Deaths of Despair: a 3-Part Series on Living a Life Not Barren and Unfruitful
In Part 1 I described the very real attacks of our enemy on everyone, but particularly on Christians. In Part 2 I outlined the foundation of a believer’s response as an individual under attack, or for someone struggling to know how to help a friend. I don’t intend, however, to stop at the equivalent of saying, “be warm, be fed.” I also don’t want, in my attempt to help, to inadvertently be heaping coals on those who are struggling.
In Part 3, then, let’s look at some actual steps that can be taken to break the grip of depression. My list is not definitive, but these are things that I have found effective in my life and as I minister to others.
First, let’s understand the position of spiritual privilege we are in, especially if one feels condemned by the Law for the way they are feeling; as if it were “un-Christian” to be depressed. Bonhoeffer, in “The Cost of Discipleship”, states it relatively simply (for him):
“It is Jesus himself who comes between [the Law] and the disciples, not the [Law] which comes between Jesus and the disciples. [We] are faced not with a law which has never yet been fulfilled, but by one whose demands have already been satisfied.”
It is not some unfulfilled law, or some misunderstood doctrine, or some unrepented of violation, that explains or causes our feeling of separation from Christ. Everyone has failed in that attempt, but Christ. Christ, however, fulfilled every requirement of the law on our behalf; its demands have already been satisfied.
You have heard Romans 8:1 that tells us there is now no condemnation for those who are in Christ. Let’s look at this, though, in the wonderful phrasing of The Message Bible:
“1-2 With the arrival of Jesus, the Messiah, that fateful dilemma is resolved. Those who enter into Christ’s being-here-for-us no longer have to live under a continuous, low-lying black cloud. A new power is in operation. The Spirit of life in Christ, like a strong wind, has magnificently cleared the air, freeing you from a fated lifetime of brutal tyranny at the hands of sin and death.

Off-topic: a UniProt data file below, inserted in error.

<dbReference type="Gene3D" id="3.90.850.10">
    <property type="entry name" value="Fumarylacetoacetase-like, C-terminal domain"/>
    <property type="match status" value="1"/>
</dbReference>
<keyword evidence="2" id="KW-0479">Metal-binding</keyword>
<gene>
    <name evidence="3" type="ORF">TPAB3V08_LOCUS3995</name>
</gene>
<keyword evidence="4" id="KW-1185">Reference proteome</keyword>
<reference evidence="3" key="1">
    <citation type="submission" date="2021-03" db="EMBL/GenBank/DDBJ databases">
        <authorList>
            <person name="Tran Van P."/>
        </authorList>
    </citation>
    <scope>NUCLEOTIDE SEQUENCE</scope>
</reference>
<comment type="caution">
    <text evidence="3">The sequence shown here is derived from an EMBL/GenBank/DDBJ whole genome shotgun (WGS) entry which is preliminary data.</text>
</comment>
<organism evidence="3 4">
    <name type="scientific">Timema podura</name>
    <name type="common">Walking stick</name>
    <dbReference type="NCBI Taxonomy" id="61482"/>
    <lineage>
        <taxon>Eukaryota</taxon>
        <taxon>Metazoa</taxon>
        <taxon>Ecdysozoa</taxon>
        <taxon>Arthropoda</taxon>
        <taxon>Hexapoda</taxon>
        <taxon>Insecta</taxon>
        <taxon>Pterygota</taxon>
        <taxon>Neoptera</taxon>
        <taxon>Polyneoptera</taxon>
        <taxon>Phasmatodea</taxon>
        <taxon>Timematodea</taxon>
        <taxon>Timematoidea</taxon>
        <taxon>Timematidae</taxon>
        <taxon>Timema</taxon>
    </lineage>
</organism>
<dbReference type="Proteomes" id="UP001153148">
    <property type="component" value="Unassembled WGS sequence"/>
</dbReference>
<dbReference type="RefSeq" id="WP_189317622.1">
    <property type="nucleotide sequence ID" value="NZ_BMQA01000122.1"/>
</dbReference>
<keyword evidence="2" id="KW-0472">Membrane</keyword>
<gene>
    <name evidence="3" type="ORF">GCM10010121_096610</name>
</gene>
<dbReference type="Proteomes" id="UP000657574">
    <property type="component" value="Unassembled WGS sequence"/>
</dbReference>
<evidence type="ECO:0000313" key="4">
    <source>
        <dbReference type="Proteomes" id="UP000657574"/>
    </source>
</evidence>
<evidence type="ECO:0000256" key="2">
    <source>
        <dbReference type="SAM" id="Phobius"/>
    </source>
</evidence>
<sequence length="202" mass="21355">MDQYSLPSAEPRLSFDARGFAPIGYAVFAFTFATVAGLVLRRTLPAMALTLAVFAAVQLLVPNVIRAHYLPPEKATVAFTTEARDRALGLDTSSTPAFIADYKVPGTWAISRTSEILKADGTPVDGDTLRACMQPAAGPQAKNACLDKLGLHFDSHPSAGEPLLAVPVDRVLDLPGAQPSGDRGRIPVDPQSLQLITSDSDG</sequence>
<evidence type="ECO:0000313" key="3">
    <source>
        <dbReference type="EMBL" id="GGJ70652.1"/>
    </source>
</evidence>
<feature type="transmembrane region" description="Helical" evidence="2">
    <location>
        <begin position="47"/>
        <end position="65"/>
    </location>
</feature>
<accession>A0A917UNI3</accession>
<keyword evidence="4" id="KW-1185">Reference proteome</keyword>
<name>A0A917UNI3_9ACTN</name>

“3-4 God went for the jugular when he sent his own Son. He didn’t deal with the problem as something remote and unimportant. In his Son, Jesus, he personally took on the human condition, entered the disordered mess of struggling humanity in order to set it right once and for all. The law code, weakened as it always was by fractured human nature, could never have done that.”
Your freedom from the law wasn’t merely granted, it was fought for, and won. The low-lying black cloud is not our home. Evangelist Reinhard Bonnke wrote, “Christ did not say, ‘Repent, for the Kingdom of Hell is at hand.’ Instead, he said, ‘Repent, for the Kingdom of God is at hand.’” We can choose to do, and live, well not out of fear of condemnation, but out of the gratitude we experience for the grace we have received. I find that very comforting!
Without this revelation, we are held captive by our own thoughts, instead of the other way around. We may fall into a closed loop of repetitive thinking. The loop has no end because no new information is added; we just keep worrying at the same “what ifs” and “if onlys”. Those worries can only conform us; they don’t transform us. Instead of thinking over and over about the worst that can happen, what if we imagined the best thing happening?
We are told to “seek first the Kingdom of God.” Why? Because you will see the things you seek; the things you look for are what you find. If you look for trouble, you will find it. On the other hand, scripture gives us a foundation for changing our outlook.
Fruitful growth in faith
2 Peter 1:5-7: But also for this very reason, giving all diligence,
• add to your faith, virtue (Webster’s 1828: virtue is “firmness of mind and soul that allows one to bear and resist”),
• to virtue, knowledge (of the ways and character of God)
• to knowledge, self-control (to bring your flesh and thoughts into alignment with your knowledge of God),
• to self-control, perseverance (patience plus fortitude; the foundation of courage),